The global financial crisis that began in 2007 was the most destructive since the 1930s. The rapid spread of the crisis across borders and the complexity of these cross-border linkages highlighted the importance for authorities of working together in responding to the crisis.
This book examines the transnational response that relied heavily on a set of relatively informal transnational regulatory groupings that had been constructed over previous decades. During the crisis these arrangements were made stronger and more inclusive, but they remain very complex. Thousands of pages of new rules have been created by various transnational bodies, and the implementation of these rules relies heavily on domestic law and regulation and private rules and practices. This book analyses this complex response, showing that its overly technical and incremental character, the persistence of tensions between transnational processes and state-centred politics, and the ongoing power of private actors, have made the regulatory response fall short of what is needed.
Transnational Financial Regulation after the Crisis provides new insights that are relevant for theory and practice, not only for transnational financial regulation, but for global governance more generally.
Table of Contents
Part I: Introduction and overview 1. Transnational regulatory reform after the crisis: Successful Experimentalism or Fragmented Failure? Tony Porter Part II: Key areas of reform 2. The Managers of Information: International Organizations, Data, and Financial Stability Liam Clegg 3. New and alternative ways of regulating and shaping banks Eric Helleiner 4. Derivatives regulation Lena Rethel and Timothy J. Sinclair 5. The Politics of Constructing Macroprudential Regulatory Regimes Andrew Baker Part III: Regional and multilevel variation 6. The US Dodd-Frank Act and international financial regulation Kathryn C. Lavelle 7. The European Union Heather McKeen-Edwards 8. The Law and Politics of the European Regulation of Credit Rating Agencies Christopher Brummer 9. Regulating the Securitization of Consumer Finance in the global South Susanne Soederberg Part IV: Conclusion 10. Complexity and Change in Transnational Financial Regulation: Theoretical and Practical Lessons Tony Porter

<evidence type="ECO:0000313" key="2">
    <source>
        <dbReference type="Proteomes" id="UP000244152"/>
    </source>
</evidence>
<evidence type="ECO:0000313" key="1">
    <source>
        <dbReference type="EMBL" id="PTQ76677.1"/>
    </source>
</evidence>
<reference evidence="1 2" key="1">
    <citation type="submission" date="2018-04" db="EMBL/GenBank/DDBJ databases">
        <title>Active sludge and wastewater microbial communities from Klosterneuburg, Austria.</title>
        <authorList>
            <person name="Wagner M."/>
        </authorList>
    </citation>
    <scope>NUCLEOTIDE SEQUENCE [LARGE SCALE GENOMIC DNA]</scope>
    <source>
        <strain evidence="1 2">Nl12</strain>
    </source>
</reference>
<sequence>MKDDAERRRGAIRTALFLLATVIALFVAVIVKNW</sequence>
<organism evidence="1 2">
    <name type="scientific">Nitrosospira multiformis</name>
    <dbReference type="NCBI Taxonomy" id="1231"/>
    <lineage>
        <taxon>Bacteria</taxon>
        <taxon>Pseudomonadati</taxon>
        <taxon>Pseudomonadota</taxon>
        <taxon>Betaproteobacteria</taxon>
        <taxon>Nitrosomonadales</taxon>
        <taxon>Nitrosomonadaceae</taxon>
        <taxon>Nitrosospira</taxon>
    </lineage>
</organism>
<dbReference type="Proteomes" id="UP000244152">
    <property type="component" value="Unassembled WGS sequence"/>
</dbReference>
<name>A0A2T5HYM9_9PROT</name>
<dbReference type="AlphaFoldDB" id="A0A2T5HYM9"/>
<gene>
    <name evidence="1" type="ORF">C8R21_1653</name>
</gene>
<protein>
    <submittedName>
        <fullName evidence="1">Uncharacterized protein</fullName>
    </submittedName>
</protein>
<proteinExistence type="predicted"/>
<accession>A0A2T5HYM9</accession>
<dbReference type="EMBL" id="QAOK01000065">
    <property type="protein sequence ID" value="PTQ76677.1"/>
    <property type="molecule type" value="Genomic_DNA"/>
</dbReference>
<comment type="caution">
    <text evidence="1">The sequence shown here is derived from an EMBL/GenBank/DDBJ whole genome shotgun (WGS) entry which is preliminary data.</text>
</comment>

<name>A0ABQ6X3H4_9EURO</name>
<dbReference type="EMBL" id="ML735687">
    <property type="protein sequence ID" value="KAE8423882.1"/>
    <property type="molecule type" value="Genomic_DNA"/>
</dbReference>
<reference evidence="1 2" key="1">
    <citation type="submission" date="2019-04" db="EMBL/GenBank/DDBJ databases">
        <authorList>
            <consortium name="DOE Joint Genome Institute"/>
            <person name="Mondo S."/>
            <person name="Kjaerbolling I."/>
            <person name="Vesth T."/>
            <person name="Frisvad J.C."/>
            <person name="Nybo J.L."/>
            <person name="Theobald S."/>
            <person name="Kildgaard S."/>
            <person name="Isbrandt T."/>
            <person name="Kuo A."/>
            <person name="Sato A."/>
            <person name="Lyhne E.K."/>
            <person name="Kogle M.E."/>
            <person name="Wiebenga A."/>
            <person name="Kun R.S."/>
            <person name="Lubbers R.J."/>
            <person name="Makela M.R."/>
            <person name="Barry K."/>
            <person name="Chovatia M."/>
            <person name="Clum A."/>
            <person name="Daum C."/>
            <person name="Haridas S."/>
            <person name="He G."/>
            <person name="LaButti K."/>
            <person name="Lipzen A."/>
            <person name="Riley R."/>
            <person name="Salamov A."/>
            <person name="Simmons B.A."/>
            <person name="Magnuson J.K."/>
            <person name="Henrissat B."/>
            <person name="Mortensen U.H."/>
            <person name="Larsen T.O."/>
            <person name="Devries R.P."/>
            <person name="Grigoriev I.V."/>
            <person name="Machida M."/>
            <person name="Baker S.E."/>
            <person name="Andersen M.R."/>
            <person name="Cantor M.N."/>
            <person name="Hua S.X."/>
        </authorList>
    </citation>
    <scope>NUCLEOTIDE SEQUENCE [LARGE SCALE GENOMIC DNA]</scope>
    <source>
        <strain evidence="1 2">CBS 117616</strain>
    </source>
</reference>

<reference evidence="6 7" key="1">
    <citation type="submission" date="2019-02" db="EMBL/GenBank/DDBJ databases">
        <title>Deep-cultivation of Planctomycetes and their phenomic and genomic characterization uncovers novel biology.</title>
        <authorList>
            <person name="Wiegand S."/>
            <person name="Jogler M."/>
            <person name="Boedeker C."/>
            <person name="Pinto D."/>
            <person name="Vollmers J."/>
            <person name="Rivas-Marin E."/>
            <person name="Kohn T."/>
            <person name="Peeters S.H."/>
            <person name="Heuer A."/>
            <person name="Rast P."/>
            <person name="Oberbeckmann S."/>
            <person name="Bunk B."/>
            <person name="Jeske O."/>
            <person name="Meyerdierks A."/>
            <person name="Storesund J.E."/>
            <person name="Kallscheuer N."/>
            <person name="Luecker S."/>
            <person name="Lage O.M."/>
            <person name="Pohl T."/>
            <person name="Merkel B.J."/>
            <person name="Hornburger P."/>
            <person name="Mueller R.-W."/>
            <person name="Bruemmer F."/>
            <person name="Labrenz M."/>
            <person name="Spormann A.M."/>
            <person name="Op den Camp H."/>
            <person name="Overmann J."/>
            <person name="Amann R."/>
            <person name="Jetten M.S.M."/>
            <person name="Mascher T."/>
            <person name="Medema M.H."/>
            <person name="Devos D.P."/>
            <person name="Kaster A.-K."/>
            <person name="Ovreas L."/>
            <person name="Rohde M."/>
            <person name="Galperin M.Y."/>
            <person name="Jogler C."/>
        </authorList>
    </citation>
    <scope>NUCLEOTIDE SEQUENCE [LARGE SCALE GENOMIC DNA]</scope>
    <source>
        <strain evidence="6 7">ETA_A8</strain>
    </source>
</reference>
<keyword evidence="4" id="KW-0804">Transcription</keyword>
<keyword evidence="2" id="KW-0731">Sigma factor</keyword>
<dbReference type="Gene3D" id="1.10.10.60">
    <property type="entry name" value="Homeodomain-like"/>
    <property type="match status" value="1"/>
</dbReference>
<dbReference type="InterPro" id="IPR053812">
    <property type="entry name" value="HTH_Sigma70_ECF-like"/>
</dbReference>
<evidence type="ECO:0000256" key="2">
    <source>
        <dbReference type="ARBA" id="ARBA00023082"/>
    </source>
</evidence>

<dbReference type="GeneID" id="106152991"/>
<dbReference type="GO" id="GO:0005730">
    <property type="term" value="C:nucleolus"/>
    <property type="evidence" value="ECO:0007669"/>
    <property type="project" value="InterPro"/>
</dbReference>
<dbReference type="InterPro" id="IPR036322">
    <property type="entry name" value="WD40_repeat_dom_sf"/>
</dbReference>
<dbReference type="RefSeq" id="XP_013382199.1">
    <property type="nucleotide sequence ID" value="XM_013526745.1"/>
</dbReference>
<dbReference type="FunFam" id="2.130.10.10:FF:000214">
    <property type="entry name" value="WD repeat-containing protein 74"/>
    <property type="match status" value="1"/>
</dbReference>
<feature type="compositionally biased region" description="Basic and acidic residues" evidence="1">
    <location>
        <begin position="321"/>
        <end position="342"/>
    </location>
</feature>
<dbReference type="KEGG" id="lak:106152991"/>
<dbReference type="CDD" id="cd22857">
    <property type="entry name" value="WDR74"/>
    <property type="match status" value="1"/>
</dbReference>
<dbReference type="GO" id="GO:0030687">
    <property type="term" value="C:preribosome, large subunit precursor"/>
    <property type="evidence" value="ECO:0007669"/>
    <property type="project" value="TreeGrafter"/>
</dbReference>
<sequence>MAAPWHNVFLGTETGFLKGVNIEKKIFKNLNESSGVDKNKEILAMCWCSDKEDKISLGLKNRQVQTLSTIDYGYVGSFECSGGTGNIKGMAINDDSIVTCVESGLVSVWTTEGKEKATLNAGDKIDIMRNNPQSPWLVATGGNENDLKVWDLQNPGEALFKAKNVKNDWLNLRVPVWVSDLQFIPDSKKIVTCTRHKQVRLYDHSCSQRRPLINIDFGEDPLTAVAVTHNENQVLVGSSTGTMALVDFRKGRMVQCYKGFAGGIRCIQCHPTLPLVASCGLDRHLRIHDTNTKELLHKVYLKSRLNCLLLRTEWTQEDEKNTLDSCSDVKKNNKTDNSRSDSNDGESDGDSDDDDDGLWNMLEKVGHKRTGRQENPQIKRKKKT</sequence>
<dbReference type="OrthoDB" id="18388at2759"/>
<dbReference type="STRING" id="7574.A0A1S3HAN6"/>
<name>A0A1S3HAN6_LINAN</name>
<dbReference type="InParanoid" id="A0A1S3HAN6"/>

Tony Porter is Professor of Political Science at McMaster University in Hamilton, Canada. His most recent book is Transnational Financial Associations and the Governance of Global Finance: Assembling Power and Wealth (Routledge, 2013), co-authored with Heather McKeen-Edwards. His research has focused on institutional changes in transnational governance, with particular emphasis on global finance, and on the role in transnational governance of private standards and technical systems.